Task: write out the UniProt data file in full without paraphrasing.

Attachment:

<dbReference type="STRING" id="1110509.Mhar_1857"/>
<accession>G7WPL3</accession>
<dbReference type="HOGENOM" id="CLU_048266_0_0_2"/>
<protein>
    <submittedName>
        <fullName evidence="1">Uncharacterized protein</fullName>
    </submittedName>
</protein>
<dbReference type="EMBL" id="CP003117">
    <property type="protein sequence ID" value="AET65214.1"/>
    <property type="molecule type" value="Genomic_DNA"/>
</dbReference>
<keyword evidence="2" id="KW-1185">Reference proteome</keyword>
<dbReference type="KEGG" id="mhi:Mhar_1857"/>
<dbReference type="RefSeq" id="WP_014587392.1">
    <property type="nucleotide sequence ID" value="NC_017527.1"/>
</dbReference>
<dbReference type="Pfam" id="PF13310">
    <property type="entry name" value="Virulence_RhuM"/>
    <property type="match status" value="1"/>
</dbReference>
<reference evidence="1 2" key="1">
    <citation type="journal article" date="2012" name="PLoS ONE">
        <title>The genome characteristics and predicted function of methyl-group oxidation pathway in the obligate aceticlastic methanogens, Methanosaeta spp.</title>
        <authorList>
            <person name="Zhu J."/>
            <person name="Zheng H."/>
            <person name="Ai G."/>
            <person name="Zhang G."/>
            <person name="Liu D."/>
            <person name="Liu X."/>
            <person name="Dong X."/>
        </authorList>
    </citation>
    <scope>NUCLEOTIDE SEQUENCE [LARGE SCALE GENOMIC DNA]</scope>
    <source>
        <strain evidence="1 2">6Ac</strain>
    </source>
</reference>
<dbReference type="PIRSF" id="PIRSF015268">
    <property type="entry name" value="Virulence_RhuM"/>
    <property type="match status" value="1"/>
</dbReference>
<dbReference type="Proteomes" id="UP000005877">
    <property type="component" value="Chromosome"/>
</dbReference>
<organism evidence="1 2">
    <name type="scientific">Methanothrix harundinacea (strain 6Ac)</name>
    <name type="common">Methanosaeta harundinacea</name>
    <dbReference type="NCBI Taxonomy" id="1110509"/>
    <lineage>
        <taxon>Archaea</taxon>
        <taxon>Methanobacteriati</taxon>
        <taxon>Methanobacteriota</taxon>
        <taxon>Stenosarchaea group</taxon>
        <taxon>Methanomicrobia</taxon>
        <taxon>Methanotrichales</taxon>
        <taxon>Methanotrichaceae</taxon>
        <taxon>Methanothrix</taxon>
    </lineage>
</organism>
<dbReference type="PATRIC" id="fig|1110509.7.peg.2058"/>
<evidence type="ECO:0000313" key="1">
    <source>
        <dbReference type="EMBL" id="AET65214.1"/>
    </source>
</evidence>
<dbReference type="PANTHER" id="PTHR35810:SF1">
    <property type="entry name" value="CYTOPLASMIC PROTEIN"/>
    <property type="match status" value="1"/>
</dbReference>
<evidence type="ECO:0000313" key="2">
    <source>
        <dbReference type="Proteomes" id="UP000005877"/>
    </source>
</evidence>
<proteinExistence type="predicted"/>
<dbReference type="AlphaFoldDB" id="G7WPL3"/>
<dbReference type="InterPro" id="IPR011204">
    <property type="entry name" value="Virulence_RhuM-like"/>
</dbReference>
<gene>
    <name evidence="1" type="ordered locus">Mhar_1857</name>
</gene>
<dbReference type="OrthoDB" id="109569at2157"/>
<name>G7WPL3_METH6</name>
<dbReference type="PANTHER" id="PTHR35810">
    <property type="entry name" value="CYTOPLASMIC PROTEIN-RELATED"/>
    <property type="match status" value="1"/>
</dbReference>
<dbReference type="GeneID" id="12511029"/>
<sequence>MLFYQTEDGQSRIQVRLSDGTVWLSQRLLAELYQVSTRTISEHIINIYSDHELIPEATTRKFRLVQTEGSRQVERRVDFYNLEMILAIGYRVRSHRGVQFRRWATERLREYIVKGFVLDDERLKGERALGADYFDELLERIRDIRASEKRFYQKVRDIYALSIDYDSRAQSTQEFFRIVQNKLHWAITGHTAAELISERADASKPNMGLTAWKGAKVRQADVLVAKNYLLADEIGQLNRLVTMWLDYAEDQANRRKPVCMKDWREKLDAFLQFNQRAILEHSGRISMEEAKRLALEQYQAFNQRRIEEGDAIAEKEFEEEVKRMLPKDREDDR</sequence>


<dbReference type="STRING" id="1110509.Mhar_1857"/>
<accession>G7WPL3</accession>
<dbReference type="HOGENOM" id="CLU_048266_0_0_2"/>
<protein>
    <submittedName>
        <fullName evidence="1">Uncharacterized protein</fullName>
    </submittedName>
</protein>
<dbReference type="EMBL" id="CP003117">
    <property type="protein sequence ID" value="AET65214.1"/>
    <property type="molecule type" value="Genomic_DNA"/>
</dbReference>
<keyword evidence="2" id="KW-1185">Reference proteome</keyword>
<dbReference type="KEGG" id="mhi:Mhar_1857"/>
<dbReference type="RefSeq" id="WP_014587392.1">
    <property type="nucleotide sequence ID" value="NC_017527.1"/>
</dbReference>
<dbReference type="Pfam" id="PF13310">
    <property type="entry name" value="Virulence_RhuM"/>
    <property type="match status" value="1"/>
</dbReference>
<reference evidence="1 2" key="1">
    <citation type="journal article" date="2012" name="PLoS ONE">
        <title>The genome characteristics and predicted function of methyl-group oxidation pathway in the obligate aceticlastic methanogens, Methanosaeta spp.</title>
        <authorList>
            <person name="Zhu J."/>
            <person name="Zheng H."/>
            <person name="Ai G."/>
            <person name="Zhang G."/>
            <person name="Liu D."/>
            <person name="Liu X."/>
            <person name="Dong X."/>
        </authorList>
    </citation>
    <scope>NUCLEOTIDE SEQUENCE [LARGE SCALE GENOMIC DNA]</scope>
    <source>
        <strain evidence="1 2">6Ac</strain>
    </source>
</reference>
<dbReference type="PIRSF" id="PIRSF015268">
    <property type="entry name" value="Virulence_RhuM"/>
    <property type="match status" value="1"/>
</dbReference>
<dbReference type="Proteomes" id="UP000005877">
    <property type="component" value="Chromosome"/>
</dbReference>
<organism evidence="1 2">
    <name type="scientific">Methanothrix harundinacea (strain 6Ac)</name>
    <name type="common">Methanosaeta harundinacea</name>
    <dbReference type="NCBI Taxonomy" id="1110509"/>
    <lineage>
        <taxon>Archaea</taxon>
        <taxon>Methanobacteriati</taxon>
        <taxon>Methanobacteriota</taxon>
        <taxon>Stenosarchaea group</taxon>
        <taxon>Methanomicrobia</taxon>
        <taxon>Methanotrichales</taxon>
        <taxon>Methanotrichaceae</taxon>
        <taxon>Methanothrix</taxon>
    </lineage>
</organism>
<dbReference type="PATRIC" id="fig|1110509.7.peg.2058"/>
<evidence type="ECO:0000313" key="1">
    <source>
        <dbReference type="EMBL" id="AET65214.1"/>
    </source>
</evidence>
<dbReference type="PANTHER" id="PTHR35810:SF1">
    <property type="entry name" value="CYTOPLASMIC PROTEIN"/>
    <property type="match status" value="1"/>
</dbReference>
<evidence type="ECO:0000313" key="2">
    <source>
        <dbReference type="Proteomes" id="UP000005877"/>
    </source>
</evidence>
<proteinExistence type="predicted"/>
<dbReference type="AlphaFoldDB" id="G7WPL3"/>
<dbReference type="InterPro" id="IPR011204">
    <property type="entry name" value="Virulence_RhuM-like"/>
</dbReference>
<gene>
    <name evidence="1" type="ordered locus">Mhar_1857</name>
</gene>
<dbReference type="OrthoDB" id="109569at2157"/>
<name>G7WPL3_METH6</name>
<dbReference type="PANTHER" id="PTHR35810">
    <property type="entry name" value="CYTOPLASMIC PROTEIN-RELATED"/>
    <property type="match status" value="1"/>
</dbReference>
<dbReference type="GeneID" id="12511029"/>
<sequence>MLFYQTEDGQSRIQVRLSDGTVWLSQRLLAELYQVSTRTISEHIINIYSDHELIPEATTRKFRLVQTEGSRQVERRVDFYNLEMILAIGYRVRSHRGVQFRRWATERLREYIVKGFVLDDERLKGERALGADYFDELLERIRDIRASEKRFYQKVRDIYALSIDYDSRAQSTQEFFRIVQNKLHWAITGHTAAELISERADASKPNMGLTAWKGAKVRQADVLVAKNYLLADEIGQLNRLVTMWLDYAEDQANRRKPVCMKDWREKLDAFLQFNQRAILEHSGRISMEEAKRLALEQYQAFNQRRIEEGDAIAEKEFEEEVKRMLPKDREDDR</sequence>